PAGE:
While (Johnson) has the right to his day in court, he is not entitled to litigate his case in the media (print, broadcast or social) by means of false accusation and innuendo. —Prosecutors
SALT LAKE CITY — A defense attorney group is challenging federal prosecutors' attempts to silence indicted businessman Jeremy Johnson.
The Utah Association of Criminal Defense Lawyers filed a court brief this past week arguing that the U.S. Attorney's Office hasn't provided evidence for an order to keep Johnson quiet.
"Instead, it appears the government is asking the court to presume the mere specter of media attention is sufficient to justify the entry of a very broad gag order, not only on Mr. Johnson and his counsel, but also on any or all possible witnesses," according to the 26-page document.
The association says it doesn't want to be involved in the case other than to argue against the gag order.
Alleging that Johnson has used the media to “publicly besmirch the integrity" of the U.S Attorney's Office, prosecutors want to prevent him, his attorney, his associates and all potential witnesses from making statements outside court.
A decision on the proposed gag order is expected later this month. A federal magistrate judge sternly warned Johnson to not talk to the media or potential witnesses in the meantime.
Johnson ignited a political firestorm in January when he accused Utah Attorney General John Swallow of helping arrange a $600,000 payment to enlist Senate Majority Leader Harry Reid in an effort to derail a Federal Trade Commission investigation into Johnson's company, iWorks. Swallow adamantly denies the allegation. Reid has disavowed any knowledge of Johnson's case.
Johnson is charged with one count of mail fraud in connection with his once lucrative Internet marketing enterprise. He spent three months in jail after his arrest in June 2011. His family and friends put a $2.8 million property bond to free him pending trial.
But the criminal case against Johnson could change drastically on Wednesday, barring another time extension.
U.S. District Judge David Nuffer set a March 6 deadline for federal prosecutors to file additional charges in the case. After a proposed plea bargain fell apart in January, prosecutors said they intended seek a superseding indictment. Nuffer extended the deadline from the original Feb. 20 date.
Also, an associate of Johnson's — a St. George man he sought to protect from prosecution as part of the failed plea deal — and another man have been named in federal warrants out of Tampa, Fla.
Jason Thomas Vowell, 37, was booked into the Washington County Jail in St. George on Thursday. The warrant states the charges as "conspiracy to distribute 100 kilos or more of marijuana; aiding and abetting in the possession of a quantity of marijuana." Also arrested on the same charges was Chad Christopher Sunyich, of St. George, 37.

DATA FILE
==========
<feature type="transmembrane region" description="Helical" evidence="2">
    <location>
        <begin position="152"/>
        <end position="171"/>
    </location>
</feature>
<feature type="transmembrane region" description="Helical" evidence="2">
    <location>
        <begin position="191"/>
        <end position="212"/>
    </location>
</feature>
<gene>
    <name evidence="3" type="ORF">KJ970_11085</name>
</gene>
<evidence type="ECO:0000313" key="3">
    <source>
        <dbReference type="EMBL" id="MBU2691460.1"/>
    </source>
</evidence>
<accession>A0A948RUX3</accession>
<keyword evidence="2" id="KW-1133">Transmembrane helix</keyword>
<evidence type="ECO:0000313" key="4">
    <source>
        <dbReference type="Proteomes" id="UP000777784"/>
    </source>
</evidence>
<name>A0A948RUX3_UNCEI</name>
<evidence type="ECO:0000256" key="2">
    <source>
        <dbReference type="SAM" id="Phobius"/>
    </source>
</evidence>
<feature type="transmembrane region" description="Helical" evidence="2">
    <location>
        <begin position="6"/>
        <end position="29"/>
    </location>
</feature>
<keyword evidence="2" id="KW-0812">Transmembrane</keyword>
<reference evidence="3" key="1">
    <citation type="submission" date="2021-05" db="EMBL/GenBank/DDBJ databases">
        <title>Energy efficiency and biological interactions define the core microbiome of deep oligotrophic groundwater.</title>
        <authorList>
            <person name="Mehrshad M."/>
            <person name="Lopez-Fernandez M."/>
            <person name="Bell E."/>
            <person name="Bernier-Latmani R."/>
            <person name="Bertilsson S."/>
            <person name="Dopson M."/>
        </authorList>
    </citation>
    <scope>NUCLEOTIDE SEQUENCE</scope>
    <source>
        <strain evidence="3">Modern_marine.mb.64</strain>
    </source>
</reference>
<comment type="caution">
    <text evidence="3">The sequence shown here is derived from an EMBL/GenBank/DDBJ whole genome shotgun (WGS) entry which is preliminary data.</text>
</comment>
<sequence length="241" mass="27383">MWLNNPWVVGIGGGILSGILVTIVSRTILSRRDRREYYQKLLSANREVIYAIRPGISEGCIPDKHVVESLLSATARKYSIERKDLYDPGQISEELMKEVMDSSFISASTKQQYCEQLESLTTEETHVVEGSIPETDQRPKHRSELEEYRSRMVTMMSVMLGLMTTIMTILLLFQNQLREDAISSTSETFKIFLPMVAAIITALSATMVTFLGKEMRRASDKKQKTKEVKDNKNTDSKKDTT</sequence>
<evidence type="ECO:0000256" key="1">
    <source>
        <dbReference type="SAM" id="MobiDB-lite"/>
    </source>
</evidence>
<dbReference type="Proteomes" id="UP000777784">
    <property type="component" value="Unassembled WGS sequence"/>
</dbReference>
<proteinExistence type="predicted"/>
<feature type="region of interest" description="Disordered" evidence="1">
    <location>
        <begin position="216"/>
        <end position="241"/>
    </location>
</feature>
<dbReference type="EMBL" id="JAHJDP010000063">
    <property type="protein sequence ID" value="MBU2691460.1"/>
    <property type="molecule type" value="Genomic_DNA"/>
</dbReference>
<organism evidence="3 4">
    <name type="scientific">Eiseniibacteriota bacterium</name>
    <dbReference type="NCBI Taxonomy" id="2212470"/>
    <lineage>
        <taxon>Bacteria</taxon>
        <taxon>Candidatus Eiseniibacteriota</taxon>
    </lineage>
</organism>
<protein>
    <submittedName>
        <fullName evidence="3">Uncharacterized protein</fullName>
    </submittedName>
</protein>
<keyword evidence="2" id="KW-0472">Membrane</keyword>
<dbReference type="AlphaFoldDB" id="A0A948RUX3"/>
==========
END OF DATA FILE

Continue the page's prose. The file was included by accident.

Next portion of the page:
Vowell was among people whom Johnson claims federal prosecutors threatened to go after if Johnson didn't plead guilty in his criminal case.
The plea deal collapsed when prosecutors balked at a list of people — including Swallow — whom Johnson wanted protected from prosecution if he pleaded guilty.
Vowell's name also appears in court documents in the FTC's civil case against Johnson. The FTC alleges Johnson bilked online consumers out of nearly $300 million with deceptive "trial" memberships to bogus government grants and moneymaking schemes. It shut down iWorks and seized all of Johnson's assets, including helicopters, luxury cars and gold, in 2011.
Vowell and his brother Todd Vowell, an accountant, were named as being primarily responsible for helping Johnson move assets around after the FTC sued other companies like his and then sent him a letter telling him to preserve all his assets as part of its investigation into iWorks.
In the criminal case, prosecutors asked the court to muzzle Johnson last month. They say has used various media outlets to accuse the government of misdeeds, including his evilFTC.com website, a Facebook page titled "Unofficial Fan Page United States Attorney for the District of Utah," two YouTube videos and statements to the media.
"While (Johnson) has the right to his day in court, he is not entitled to litigate his case in the media (print, broadcast or social) by means of false accusation and innuendo," prosecutors argue.
In its memorandum, the defense lawyers association contends the government failed to demonstrate how Johnson's statements or websites has prejudiced the case.
"To insist on one’s innocence, and to complain when one feels indictment is improper 'may well include vehement, caustic, and sometimes unpleasantly sharp attacks on government and public officials,' and the occasionally 'erroneous statement is inevitable,' the memo says citing a U.S. Supreme Court case.
In his own brief, Johnson's court-appointed attorney Ron Yengich contends the government's gag order request is too broad. Any order, he wrote, should be narrowly tailored and only preclude Johnson from making statements that materially influence the proceedings, prevent a fair trial or impede justice.
Johnson also should not be held responsible for what others might post on websites, he said
"It is impossible to control posting on social media, even with a court order," Yengich wrote.